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Furman honored at Innovision Awards

technology-vision-smallFurman University was well represented at the 16th Annual InnoVision Awards Celebration that took place Nov. 11 at the TD Convention Center.

Furman received two of the 10 awards presented to organizations, businesses and individuals that were recognized for advancing technology in South Carolina, while a third award went to ActivEd, an educational initiative founded by Furman health sciences professor Dr. Julian Reed.

The InnoVision Awards Program, established by Deloitte in 1999, is presented by the McNair Law Firm.

Furman received InnoVision’s Community Service Award for its collaborative project with the Greenville County Sheriff’s Department and other departments within the university. The team employed the use of drones to study the correlation between streetlight illumination and crime in the New Washington and Poe Mills neighborhoods of Greenville.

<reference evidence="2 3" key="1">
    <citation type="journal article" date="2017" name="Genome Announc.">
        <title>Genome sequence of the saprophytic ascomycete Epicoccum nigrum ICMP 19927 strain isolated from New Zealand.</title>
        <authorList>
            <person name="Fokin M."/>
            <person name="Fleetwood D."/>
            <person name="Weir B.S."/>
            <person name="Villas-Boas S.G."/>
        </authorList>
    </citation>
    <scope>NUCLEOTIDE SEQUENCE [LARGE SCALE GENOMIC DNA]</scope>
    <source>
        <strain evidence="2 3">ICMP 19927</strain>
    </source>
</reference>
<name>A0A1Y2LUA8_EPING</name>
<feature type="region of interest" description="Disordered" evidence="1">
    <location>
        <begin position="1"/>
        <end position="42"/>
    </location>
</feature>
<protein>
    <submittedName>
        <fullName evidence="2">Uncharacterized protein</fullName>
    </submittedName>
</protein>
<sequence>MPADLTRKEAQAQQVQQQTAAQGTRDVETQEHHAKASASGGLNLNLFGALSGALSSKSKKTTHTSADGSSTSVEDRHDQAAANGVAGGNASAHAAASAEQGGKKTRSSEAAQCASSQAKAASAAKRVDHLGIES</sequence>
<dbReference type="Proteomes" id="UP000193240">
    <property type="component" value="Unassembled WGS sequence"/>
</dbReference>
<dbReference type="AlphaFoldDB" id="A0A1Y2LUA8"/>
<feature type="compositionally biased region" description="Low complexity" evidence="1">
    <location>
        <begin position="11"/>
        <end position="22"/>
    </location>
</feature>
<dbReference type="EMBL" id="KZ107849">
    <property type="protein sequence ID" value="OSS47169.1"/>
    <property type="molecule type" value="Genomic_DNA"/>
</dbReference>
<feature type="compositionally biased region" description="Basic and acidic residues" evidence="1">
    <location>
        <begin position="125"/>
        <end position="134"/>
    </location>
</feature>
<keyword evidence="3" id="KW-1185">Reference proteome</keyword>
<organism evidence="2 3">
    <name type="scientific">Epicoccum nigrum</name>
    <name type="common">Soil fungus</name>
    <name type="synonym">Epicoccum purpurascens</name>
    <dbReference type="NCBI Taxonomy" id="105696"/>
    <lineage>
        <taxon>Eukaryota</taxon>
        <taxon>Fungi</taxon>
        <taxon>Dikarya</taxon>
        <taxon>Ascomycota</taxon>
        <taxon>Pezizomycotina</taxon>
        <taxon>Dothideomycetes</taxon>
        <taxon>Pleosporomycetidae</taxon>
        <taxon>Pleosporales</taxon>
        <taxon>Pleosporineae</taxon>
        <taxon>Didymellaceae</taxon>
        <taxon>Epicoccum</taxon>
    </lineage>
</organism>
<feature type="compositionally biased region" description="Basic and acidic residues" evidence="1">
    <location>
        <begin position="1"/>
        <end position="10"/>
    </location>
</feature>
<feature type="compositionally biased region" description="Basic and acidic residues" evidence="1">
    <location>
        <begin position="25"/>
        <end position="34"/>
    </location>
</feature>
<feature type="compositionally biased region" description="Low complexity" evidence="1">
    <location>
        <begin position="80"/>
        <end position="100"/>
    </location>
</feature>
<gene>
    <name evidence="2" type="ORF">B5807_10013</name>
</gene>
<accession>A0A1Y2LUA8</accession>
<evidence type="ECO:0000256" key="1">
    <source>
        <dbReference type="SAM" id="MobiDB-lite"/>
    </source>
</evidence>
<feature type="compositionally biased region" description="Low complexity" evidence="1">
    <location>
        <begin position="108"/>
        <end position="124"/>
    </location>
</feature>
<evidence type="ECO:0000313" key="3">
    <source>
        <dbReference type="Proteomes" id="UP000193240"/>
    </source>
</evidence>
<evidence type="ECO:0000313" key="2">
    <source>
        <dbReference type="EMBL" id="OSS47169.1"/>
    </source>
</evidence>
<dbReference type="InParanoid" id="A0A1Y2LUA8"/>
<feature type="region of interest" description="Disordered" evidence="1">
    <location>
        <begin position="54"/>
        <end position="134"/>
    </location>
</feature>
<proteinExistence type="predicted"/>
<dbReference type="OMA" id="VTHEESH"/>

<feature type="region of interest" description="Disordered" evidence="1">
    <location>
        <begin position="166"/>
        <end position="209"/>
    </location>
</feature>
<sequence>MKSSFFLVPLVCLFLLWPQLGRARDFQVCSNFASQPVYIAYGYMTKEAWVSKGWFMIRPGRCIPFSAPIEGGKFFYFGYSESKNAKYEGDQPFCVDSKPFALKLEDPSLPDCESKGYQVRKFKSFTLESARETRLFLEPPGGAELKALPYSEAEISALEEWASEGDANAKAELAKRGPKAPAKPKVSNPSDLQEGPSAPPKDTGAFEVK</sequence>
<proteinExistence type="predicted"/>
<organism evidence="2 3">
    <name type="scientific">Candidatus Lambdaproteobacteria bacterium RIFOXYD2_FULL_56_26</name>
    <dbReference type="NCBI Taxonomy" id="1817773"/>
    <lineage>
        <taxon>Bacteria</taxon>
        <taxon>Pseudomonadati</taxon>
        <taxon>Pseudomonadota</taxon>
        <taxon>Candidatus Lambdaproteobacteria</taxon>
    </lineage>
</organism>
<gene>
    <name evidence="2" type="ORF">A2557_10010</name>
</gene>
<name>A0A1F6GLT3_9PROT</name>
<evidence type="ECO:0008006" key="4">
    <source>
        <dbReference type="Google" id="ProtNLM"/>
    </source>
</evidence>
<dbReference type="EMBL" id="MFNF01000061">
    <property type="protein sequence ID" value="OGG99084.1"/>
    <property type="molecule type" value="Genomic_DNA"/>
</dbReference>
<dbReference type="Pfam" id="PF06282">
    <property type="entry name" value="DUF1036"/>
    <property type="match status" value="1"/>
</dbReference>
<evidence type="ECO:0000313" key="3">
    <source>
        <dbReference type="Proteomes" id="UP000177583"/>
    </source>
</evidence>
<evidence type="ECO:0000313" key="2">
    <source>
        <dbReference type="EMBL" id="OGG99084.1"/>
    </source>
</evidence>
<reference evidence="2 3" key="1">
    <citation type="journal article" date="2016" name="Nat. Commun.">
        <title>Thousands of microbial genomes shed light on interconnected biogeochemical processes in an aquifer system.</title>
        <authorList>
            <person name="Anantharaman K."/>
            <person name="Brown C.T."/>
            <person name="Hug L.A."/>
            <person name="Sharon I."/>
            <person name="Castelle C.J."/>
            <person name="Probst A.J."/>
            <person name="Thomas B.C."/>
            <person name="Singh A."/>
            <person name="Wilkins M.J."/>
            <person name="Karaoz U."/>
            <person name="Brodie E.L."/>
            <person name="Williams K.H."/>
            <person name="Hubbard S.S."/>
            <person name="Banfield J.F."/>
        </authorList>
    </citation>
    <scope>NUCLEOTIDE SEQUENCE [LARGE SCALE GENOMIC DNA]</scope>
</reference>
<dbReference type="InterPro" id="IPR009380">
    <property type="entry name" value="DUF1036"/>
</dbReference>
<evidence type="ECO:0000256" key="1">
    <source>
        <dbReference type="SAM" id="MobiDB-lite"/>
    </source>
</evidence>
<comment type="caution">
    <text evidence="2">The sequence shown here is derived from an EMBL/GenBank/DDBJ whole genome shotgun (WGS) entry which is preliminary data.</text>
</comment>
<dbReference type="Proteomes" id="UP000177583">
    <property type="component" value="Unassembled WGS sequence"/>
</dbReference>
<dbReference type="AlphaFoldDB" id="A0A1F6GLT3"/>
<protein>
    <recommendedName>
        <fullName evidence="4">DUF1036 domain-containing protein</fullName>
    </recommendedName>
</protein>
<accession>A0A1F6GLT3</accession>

The community outreach project is one of many that Furman students and faculty are undertaking to revitalize Poinsett Highway, the corridor that connects the university to downtown Greenville.  More information about the university’s drone project may be found here.

Furman also received the Hall of Fame Award, “an accomplishment that is hard-earned and rarely awarded by the judges,” according to an InnoVision spokesperson. The award recognizes Furman’s continued contributions to excellence in innovation and education. It was the third time Furman had received the award in the 16-year history of the InnoVision program.

ActivEd received the Innovation in Education Award for developing accessible products and programs to foster learning and promote healthy lifestyles through movement and physical activity in schools. Furman health sciences professor Reed is among the nation’s leading researchers exploring the relationship between issues such as obesity, cognition and academic achievement. His current study at Charter Legacy School in Greenville shows that active students are displaying marked improvement in cognitive measures.  For more about Dr. Reed’s work, visit this link.

For more information, contact the News and Information Office at (864) 294-3107.

Last updated .